John turned me, really, to think through how this could be implemented. But, you know, on key things he was something. The day in '63 that… John could coin the phrase "war on poverty."
FRANCES A. WEAVER:
You know, I'd heard that. And that is John's?
GEORGE ESSER:
That's John's. It was coined the afternoon that the Ford Foundation president and staff came down. Or I guess it was the day before we were to announce the grant.

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It was the week after they came down. But in the press release, John used the term "war on poverty." And that was months before it was used in washington. Now, you know, there are people in North Carolina who will tell you that the community action was initiated by the North Carolina Fund and so forth. It was not. It was in both a few gray area programs and a few of the programs were supported by the Committee on Juvenile Delinquency of the federal government, so that I have always resisted that. But war on poverty I say is John's.
FRANCES A. WEAVER:
George, let me ask you about John and the University. Did he ever make the attempt to have some of these programs like the Governor's School, the School of the Arts link itself—which had a relationship, I realize, to the University—but did he try to get them into the University and was rebuffed or did he discount the University and go outside? There was a lot of controversy about School of the Arts, you know. "It should be in the University. Why is it going over there?" And that kind of thing.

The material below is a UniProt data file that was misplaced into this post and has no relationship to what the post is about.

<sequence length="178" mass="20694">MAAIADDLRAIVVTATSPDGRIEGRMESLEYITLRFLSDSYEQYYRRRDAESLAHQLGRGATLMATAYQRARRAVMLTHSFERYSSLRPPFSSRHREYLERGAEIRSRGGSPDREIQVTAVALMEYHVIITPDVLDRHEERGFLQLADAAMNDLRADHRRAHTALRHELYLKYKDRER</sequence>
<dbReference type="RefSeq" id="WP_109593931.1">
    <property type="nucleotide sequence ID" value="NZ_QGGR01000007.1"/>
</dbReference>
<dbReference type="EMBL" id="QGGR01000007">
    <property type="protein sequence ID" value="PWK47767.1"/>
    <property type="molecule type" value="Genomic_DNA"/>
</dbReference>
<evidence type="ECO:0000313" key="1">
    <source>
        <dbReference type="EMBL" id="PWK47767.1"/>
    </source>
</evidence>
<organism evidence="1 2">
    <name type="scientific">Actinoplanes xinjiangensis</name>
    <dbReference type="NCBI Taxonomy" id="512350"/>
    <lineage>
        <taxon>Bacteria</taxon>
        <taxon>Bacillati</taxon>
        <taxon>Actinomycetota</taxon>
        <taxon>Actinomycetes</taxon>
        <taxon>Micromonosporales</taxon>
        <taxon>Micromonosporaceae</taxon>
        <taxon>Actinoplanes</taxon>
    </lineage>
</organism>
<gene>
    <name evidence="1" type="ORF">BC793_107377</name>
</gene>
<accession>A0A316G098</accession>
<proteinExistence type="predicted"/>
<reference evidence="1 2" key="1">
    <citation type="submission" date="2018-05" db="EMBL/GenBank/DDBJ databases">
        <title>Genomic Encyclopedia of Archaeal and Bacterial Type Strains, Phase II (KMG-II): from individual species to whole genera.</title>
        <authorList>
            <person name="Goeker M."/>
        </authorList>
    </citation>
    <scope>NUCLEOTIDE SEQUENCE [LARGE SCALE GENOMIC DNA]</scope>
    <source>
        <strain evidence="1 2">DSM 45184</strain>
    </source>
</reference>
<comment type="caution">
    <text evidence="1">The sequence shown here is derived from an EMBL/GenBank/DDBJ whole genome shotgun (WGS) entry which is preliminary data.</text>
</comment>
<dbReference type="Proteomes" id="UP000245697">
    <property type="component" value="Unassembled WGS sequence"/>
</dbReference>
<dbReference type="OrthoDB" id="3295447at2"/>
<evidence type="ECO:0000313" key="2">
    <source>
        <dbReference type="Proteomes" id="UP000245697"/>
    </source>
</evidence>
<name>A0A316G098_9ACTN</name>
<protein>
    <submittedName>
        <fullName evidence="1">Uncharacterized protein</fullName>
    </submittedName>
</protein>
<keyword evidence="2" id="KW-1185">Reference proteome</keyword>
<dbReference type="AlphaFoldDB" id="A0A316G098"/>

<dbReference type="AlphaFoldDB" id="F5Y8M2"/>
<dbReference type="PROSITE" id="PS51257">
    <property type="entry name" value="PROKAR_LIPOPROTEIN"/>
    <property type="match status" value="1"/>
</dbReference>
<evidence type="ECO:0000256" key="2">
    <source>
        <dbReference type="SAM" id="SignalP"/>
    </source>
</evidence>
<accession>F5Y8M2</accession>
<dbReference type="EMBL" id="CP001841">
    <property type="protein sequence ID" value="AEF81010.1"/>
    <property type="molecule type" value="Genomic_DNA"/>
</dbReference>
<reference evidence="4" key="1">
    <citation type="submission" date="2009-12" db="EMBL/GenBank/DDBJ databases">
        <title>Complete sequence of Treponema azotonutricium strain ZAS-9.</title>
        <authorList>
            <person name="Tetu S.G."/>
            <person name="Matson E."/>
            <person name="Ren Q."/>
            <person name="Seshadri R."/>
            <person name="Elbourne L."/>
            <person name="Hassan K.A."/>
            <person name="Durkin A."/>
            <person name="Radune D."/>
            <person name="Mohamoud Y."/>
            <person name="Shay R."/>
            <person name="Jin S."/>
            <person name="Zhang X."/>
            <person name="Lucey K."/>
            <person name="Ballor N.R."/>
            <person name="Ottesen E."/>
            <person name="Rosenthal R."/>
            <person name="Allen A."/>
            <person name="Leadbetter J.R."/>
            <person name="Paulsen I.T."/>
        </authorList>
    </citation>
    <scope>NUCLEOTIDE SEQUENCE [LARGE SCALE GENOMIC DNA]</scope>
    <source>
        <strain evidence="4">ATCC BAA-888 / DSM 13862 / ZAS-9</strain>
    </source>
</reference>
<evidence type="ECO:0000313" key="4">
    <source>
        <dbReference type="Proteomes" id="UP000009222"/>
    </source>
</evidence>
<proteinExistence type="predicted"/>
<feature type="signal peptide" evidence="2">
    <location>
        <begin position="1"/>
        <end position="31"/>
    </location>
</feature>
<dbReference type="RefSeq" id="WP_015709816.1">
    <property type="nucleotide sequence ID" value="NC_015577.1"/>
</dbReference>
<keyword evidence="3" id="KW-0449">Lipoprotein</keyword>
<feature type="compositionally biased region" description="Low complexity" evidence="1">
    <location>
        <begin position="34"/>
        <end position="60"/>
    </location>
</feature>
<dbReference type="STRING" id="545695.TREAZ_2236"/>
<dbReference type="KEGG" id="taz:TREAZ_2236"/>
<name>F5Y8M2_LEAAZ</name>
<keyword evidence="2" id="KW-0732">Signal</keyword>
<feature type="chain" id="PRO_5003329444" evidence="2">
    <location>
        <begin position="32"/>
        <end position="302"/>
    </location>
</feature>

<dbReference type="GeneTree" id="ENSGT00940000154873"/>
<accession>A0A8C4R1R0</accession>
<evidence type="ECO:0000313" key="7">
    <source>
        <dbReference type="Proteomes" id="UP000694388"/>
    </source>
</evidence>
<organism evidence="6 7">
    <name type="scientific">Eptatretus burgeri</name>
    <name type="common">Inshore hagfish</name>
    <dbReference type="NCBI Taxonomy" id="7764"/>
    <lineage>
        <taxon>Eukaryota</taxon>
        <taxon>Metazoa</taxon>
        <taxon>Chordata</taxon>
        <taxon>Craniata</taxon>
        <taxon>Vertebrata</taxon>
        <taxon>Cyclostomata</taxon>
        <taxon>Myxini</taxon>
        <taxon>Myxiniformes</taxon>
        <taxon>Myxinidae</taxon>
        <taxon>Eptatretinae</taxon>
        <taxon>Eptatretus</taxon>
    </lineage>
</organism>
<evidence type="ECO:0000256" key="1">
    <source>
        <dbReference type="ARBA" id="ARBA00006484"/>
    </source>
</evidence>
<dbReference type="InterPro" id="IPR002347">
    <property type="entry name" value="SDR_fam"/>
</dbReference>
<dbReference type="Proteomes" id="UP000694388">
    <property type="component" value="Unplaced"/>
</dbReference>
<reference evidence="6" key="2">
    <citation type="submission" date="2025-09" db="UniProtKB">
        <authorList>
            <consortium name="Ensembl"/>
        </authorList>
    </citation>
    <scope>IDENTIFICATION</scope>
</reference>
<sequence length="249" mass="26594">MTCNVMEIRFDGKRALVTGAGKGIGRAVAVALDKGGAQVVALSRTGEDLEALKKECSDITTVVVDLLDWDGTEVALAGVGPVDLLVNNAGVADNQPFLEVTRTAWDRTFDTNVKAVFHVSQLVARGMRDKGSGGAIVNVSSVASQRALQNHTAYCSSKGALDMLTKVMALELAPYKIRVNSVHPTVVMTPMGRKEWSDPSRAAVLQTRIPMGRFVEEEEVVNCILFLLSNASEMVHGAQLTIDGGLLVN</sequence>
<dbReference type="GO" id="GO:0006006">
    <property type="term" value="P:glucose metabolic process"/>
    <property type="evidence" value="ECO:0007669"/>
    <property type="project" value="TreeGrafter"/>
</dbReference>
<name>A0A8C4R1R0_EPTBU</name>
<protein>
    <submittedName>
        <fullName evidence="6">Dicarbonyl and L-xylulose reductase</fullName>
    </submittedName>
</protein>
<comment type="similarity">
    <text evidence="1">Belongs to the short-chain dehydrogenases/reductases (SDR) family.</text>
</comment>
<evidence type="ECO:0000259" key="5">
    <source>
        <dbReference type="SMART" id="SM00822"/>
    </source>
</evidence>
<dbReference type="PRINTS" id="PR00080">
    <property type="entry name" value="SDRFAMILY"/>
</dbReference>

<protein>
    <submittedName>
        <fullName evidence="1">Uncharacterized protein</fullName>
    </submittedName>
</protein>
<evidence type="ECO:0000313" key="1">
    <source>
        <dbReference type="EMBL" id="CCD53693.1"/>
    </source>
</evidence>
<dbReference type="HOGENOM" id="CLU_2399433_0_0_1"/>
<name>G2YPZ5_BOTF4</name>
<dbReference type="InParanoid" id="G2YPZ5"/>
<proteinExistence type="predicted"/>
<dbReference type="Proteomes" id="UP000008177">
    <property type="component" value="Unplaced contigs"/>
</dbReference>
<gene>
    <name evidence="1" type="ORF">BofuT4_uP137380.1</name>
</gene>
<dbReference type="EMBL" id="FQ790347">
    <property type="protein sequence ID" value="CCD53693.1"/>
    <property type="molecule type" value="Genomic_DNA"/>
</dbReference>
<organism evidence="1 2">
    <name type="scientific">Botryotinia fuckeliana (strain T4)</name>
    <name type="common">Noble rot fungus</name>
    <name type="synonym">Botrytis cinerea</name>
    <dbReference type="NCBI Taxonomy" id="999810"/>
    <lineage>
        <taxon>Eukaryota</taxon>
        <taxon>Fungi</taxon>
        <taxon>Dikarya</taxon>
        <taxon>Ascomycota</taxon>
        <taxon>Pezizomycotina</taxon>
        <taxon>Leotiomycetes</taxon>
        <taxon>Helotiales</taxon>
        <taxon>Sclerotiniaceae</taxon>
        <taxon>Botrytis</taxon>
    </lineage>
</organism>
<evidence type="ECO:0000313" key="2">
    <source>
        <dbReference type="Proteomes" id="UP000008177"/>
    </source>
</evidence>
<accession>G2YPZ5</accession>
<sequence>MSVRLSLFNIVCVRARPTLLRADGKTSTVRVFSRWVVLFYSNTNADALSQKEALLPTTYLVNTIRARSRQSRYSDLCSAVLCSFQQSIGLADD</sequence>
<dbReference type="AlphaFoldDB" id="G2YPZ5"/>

GEORGE ESSER:
Well, John was in a controversy at the University at the University in '61 or '62—1 forget—in which he wrote articles—I forget whether they were in the News and Observer or Chapel Hill news.

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FRANCES A. WEAVER:
He wrote an article in the News and Observer and it was on the front page of the prospective in which he said the University was not doing its job in the state.
GEORGE ESSER:
I'll never forget. Henry Clark once organized…. This is, I find, one of Henry's interesting paradoxes: his support of the fraternity system. And I was by appointment of Chancellor House—I never did understand this—I was chairman of the committee on fraternities and sororities for a while. And we had a meeting—I guess Fred was there—but anyhow, Henry organized a weekend at the Whispering Pines in 1961 or '62, but it was after John had written that article. And John was there and so were Bill Aycock and Jimmy Godfrey and there was never any direct confrontation, but it was then that I became really conscious of how the South Building really reacted to that article. As I recall, Jim Godfrey and Bill Aycock made it quite clear in a sort of a semi-public conversation waiting for breakfast Sunday morning. John was actually, in my judgment, was, you know, he was very conscious of what the political limits on the University were, but he felt that imagination was not being used. Now he did not go so far, you know…. He felt that programs like the North Carolina didn't belong in the University. But the School of the Arts could have been if the University had provided that sort of support. But I'm not sure that even if the involvement of the University had